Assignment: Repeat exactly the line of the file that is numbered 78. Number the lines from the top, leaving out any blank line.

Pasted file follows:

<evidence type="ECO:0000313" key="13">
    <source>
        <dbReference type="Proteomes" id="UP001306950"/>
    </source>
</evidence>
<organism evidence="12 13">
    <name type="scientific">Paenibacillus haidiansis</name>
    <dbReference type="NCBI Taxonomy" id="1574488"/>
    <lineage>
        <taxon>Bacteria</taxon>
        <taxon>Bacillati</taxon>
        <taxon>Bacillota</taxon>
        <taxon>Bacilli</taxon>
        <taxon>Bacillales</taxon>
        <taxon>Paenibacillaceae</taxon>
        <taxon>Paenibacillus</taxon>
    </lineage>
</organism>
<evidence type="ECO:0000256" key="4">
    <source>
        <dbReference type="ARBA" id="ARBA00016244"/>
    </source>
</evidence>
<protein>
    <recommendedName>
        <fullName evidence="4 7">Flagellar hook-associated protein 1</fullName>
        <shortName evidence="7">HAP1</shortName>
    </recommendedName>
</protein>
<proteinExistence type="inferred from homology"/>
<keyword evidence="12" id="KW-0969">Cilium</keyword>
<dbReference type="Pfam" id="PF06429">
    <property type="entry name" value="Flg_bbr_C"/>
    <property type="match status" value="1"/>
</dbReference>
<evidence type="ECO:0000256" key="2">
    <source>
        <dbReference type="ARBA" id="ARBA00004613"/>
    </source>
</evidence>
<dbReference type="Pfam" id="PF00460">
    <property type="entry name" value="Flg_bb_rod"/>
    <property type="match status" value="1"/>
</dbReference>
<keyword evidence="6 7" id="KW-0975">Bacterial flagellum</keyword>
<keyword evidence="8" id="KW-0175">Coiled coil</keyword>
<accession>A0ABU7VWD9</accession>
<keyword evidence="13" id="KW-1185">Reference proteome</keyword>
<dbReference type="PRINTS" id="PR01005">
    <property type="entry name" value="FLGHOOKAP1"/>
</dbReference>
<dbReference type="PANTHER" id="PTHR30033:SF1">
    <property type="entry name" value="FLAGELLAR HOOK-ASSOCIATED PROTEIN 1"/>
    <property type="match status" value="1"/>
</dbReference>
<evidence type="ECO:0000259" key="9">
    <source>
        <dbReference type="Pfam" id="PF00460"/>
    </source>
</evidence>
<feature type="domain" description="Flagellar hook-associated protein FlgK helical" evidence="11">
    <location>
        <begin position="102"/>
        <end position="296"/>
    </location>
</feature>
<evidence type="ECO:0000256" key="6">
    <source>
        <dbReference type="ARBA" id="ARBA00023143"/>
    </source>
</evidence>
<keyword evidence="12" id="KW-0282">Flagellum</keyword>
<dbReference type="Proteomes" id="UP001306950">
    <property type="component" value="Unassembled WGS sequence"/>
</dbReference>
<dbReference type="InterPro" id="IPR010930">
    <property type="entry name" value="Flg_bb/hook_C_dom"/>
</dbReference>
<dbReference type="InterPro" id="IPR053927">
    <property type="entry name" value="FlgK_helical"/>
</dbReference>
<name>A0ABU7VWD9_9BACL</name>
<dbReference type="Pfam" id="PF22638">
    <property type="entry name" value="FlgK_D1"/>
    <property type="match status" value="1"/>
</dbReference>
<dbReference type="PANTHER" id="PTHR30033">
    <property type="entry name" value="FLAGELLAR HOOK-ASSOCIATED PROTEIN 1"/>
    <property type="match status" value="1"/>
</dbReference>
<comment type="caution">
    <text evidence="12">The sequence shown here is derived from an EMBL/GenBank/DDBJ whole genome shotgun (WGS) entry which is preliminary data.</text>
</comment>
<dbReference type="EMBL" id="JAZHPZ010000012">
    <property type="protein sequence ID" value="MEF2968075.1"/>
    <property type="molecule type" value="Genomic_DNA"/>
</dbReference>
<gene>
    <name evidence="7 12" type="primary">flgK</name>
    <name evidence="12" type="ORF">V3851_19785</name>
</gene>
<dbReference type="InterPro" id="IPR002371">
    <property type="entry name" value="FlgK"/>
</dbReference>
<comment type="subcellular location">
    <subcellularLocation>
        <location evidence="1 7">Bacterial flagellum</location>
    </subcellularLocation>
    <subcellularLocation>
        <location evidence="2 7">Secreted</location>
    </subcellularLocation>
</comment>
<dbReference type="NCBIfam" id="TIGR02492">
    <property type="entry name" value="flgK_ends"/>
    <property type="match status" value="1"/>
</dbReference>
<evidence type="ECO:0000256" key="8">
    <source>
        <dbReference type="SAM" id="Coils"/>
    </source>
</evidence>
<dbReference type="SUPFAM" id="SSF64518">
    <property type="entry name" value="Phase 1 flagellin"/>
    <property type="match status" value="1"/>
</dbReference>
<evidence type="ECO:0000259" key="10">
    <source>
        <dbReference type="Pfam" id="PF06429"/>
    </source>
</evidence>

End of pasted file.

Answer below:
</dbReference>